Sunday, May 17, 2020

Let the Season Begin

     The garden season has begun in earnest.  Many of us have spent the past 1-2 weeks ridding our plots and paths of weeds/grass.  Completely removing as many weeds as possible is one of the keys to a successful herb and vegetable garden.  Weeds rob your crops of nutrients, they harbor pests, they harbor diseases, and they compete with your crops for water.

MCGA's Most Common Weeds (A short and not exhaustive list)

1. Comfrey-Marymoor park would like our help to eradicate this weed from the park.  Comfrey is a deep-rooted plant and must be dug out all the way down to its roots.  Any remaining roots will resprout continually. It can grow to 4 feet tall.

2.  Morning glory-Controlling bindweed can be difficult, but it can be done if you are willing to take the time. Part of why it is so hard to get rid of bindweed is that it has a large and hardy root system. Single attempts to remove bindweed roots will not be successful. Roots have to be investigated, traced, and dug out.

Morning glory roots

3.  Buttercup-Buttercups form a creeping mat of dense foliage that can quickly overtake the lawn or a garden bed. These perennial plants bear dark green, three-segment, toothed leaves and produce yellow flowers. Buttercups spread through both extensive roots and seeds. The only way to remove this plant is to dig this weed out manually.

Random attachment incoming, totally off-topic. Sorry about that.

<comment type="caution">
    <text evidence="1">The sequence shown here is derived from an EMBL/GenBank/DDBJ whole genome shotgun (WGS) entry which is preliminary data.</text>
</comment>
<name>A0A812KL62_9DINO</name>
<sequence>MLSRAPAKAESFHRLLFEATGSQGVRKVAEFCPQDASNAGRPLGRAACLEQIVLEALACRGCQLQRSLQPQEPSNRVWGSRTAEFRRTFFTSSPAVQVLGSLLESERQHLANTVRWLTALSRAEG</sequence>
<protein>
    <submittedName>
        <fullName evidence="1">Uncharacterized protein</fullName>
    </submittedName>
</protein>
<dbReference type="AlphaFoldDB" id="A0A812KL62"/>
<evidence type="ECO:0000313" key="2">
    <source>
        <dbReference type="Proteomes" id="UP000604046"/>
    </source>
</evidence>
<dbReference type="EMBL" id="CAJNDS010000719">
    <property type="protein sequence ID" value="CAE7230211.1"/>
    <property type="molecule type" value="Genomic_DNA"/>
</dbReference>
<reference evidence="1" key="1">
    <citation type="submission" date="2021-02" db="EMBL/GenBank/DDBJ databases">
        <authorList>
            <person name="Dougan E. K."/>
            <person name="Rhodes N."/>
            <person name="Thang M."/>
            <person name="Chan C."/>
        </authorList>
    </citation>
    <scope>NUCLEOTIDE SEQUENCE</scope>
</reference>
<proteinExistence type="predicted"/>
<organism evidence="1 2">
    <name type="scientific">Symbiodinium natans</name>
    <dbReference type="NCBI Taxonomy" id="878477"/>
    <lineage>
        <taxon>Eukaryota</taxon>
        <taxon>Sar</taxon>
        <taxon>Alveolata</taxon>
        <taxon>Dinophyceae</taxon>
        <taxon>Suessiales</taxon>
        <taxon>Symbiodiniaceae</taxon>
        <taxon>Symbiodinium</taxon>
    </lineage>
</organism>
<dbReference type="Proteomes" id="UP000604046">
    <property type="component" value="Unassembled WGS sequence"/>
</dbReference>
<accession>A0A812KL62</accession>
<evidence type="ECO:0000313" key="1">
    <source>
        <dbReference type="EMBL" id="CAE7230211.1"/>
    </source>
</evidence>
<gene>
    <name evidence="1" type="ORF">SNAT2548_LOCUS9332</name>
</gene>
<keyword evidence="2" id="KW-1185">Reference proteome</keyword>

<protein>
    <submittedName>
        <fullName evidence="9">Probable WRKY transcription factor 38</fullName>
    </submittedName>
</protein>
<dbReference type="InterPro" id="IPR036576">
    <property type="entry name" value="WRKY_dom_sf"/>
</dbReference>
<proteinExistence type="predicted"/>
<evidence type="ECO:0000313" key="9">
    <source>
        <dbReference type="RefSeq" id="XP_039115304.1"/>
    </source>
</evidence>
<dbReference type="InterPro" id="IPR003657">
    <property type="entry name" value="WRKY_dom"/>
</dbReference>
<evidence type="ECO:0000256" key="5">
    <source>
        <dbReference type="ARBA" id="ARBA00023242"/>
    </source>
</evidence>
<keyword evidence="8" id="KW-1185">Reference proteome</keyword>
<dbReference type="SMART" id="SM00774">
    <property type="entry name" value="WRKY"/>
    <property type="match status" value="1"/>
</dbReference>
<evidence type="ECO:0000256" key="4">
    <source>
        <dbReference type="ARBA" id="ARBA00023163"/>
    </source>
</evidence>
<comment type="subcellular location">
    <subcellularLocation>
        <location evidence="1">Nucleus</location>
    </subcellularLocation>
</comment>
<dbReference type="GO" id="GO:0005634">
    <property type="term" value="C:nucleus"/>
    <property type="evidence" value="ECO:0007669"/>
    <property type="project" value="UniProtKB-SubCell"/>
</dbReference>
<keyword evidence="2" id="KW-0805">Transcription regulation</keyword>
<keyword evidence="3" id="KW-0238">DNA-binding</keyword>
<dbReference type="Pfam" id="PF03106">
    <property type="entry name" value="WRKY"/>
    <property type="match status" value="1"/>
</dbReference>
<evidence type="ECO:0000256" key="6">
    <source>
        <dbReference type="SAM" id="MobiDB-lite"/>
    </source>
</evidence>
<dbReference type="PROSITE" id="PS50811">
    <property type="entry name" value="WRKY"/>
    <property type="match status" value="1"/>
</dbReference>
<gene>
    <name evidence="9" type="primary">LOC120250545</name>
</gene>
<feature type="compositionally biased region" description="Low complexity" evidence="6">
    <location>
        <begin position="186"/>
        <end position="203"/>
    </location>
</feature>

4. Quack Grass and Crab Grass- These two grasses are hard to eradicate!  

Quack grass has miles and miles of white roots.  Each root segment will develop into a plant unless removed.  When digging quack grass follow each root and remove as much of it as possible. 

Crabgrass is slightly different.  It forms an umbrella-like clump with tiny but firm roots. Pull and dig the entire clump out to remove the plant.

5. Dandelion-Dandelions are a tap-rooted weed; the main root is long and thin like a carrot.  Removing the green top will not get rid of the plant, the entire root must be dug out and removed. 

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